Focus is very important.  The American Heritage Dictionary defines focus as “to direct toward a particular point or purpose.”  The student should not be thinking about performing the next move or strike.  Instead, he needs to think about the strike necessary for that particular moment; Otherwise, he might not make it to the next movement.

Speed is nothing without accuracy.  The student needs to work on his accuracy first.  Over time, when muscle memory and accuracy develops, the student then gradually increases the speed of his movements.  Relaxation and good stamina promote speed.  The more a student practices a kata, his comfort with the kata should help ease his tension.  This creates relaxation, and thus speed.  Practicing a kata for stamina also strengthens the muscles and heart so fatigue does not set in early, and thus cause a decrease in speed.

 Breathing is critical in everything we do.  Breathing is the first thing we did when we entered this world and will be the last thing we do when we leave.  The importance of breathing is extremely important in the martial arts.  Breathing helps circulate blood throughout the body, transports oxygen to major organs, helps relax the body, and can help lower an excited heart rate.  I witnessed a student almost faint during a belt test because he was not breathing while striking.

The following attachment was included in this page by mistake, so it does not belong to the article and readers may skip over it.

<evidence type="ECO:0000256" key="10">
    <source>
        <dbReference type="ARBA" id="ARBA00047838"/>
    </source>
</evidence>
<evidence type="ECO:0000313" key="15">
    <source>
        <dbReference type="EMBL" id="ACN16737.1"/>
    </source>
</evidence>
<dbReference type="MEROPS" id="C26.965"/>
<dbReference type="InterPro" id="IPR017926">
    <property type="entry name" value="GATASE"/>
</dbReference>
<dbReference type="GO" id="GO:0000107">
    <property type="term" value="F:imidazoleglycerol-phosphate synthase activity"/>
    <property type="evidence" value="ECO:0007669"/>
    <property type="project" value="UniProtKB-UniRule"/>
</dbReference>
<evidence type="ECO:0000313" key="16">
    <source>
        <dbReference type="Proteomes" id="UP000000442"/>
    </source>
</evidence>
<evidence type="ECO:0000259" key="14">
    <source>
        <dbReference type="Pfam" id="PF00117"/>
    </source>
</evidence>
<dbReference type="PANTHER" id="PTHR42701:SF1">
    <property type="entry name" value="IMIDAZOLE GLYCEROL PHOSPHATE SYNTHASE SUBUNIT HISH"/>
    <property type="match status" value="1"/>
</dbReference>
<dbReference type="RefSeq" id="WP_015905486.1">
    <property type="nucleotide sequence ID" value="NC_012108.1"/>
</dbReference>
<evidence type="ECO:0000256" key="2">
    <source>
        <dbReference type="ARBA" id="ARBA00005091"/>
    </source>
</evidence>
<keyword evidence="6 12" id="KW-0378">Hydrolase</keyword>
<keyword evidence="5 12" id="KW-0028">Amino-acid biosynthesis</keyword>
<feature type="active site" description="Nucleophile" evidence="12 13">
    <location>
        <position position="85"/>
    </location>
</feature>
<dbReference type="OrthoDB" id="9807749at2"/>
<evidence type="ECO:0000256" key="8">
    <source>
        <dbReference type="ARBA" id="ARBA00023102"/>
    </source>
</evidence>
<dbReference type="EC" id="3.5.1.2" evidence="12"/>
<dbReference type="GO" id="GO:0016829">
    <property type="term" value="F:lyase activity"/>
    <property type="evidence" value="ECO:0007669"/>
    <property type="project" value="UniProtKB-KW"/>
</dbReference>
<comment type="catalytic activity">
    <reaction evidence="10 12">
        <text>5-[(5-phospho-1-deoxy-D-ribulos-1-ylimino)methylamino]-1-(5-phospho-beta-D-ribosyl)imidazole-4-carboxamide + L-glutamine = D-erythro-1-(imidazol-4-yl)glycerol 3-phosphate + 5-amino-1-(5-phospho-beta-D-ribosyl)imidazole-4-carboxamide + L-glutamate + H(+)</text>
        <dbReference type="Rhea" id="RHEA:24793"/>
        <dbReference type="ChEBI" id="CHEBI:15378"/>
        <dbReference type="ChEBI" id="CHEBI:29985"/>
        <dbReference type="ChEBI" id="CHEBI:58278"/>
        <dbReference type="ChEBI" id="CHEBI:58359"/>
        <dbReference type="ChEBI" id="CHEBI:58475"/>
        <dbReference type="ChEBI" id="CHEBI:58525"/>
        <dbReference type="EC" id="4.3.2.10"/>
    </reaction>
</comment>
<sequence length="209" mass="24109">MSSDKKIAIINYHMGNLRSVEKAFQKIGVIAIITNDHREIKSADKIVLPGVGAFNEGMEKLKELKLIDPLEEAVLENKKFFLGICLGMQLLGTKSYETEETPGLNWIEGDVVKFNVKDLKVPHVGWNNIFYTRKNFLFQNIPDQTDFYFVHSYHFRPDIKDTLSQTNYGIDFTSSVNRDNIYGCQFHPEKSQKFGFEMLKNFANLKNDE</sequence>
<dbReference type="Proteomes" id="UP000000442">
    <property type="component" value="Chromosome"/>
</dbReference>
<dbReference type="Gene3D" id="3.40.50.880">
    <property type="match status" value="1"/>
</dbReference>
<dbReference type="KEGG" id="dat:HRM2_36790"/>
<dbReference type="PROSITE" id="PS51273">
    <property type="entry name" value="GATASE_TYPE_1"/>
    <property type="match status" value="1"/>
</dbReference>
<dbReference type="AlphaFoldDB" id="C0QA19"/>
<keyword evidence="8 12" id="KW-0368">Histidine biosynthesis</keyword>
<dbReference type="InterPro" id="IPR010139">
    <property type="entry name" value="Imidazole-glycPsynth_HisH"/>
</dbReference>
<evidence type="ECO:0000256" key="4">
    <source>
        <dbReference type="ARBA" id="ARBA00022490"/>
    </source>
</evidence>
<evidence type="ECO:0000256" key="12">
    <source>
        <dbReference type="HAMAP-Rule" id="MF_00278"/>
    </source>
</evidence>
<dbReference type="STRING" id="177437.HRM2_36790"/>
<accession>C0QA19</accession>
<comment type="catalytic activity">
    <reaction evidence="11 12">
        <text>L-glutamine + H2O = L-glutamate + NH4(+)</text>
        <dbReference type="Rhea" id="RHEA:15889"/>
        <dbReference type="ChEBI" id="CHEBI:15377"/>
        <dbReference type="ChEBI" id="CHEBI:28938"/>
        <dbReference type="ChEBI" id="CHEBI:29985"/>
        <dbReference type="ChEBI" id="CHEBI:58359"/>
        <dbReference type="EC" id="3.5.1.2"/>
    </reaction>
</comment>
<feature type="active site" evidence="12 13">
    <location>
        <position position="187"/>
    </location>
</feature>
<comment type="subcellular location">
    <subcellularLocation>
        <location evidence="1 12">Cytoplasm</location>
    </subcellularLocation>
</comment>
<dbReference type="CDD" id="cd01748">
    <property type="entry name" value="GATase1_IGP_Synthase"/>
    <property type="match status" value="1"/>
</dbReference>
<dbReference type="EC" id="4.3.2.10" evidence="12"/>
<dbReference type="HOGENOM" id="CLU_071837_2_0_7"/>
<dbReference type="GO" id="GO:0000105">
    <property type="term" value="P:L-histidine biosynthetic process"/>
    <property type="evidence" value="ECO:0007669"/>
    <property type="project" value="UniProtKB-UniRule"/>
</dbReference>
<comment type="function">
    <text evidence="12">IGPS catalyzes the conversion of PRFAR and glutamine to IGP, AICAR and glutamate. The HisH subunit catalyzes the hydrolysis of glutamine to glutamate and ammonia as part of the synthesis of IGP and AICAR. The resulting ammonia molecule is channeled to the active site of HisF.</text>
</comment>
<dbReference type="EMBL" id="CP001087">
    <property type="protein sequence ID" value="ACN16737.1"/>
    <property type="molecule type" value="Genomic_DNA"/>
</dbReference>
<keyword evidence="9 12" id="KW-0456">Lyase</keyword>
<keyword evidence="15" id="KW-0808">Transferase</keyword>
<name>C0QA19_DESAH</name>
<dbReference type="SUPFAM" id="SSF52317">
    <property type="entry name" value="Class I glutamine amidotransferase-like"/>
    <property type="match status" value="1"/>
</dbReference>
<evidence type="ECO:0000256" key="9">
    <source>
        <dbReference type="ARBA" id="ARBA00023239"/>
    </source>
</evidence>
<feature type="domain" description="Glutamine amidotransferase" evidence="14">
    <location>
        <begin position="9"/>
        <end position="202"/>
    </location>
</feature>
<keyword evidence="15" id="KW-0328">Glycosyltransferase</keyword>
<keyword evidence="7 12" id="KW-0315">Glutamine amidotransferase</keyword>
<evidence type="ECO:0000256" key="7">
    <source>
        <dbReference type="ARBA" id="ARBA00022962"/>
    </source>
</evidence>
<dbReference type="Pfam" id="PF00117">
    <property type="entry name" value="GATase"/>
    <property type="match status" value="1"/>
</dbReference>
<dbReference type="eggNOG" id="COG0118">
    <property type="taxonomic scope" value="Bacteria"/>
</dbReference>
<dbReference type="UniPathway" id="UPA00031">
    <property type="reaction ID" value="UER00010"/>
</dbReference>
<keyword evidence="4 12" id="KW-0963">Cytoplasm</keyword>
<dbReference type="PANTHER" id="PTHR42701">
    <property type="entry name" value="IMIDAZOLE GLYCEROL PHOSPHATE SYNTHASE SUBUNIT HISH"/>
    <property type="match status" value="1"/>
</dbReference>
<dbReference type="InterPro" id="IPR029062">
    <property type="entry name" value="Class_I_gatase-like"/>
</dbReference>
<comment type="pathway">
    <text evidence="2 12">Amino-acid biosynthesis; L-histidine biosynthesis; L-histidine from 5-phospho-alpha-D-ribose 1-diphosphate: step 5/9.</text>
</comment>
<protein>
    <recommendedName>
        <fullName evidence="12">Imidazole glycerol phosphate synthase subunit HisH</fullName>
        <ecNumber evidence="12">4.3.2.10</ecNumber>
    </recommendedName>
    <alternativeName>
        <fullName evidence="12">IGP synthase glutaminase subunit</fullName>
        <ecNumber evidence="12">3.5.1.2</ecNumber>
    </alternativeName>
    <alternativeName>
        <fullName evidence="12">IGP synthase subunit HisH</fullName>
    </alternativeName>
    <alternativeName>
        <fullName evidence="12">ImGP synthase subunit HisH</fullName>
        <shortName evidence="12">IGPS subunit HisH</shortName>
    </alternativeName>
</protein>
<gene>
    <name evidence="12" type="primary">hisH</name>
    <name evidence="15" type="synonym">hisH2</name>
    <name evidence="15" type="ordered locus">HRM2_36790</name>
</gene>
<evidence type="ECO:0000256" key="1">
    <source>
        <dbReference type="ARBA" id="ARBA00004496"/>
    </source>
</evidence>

Breathing should come from the abdomen area.  This is the center of the body and the focal point of ki, which is the Japanese term for internal breath power.  The student can start to develop this long process of channeling ki through the use of proper kias, or shouts of energy accompanying each strike.

Ultimately, martial arts katas generate power.  Power differs from strength.  Power is the amount of force exerted.  Strength is a component of power, but throwing a 250 pound man is different from bench-pressing 250 pounds.  Whether the style requires power from hard snapping strikes or from internal ki, the student should always infuse power in the kata.  Power also flows from speed.  The faster an object moves, the more kinetic energy created.

The debate over the importance of performing traditional katas in today’s modern martial arts continues.  However, the benefits gained from practicing katas apply just as easily to today’s martial artist as they did hundreds of years ago.  Kata training teaches technique, various defense movements, an awareness of distance, control of breathing, and improves speed and power.

Written by Tucker Axum III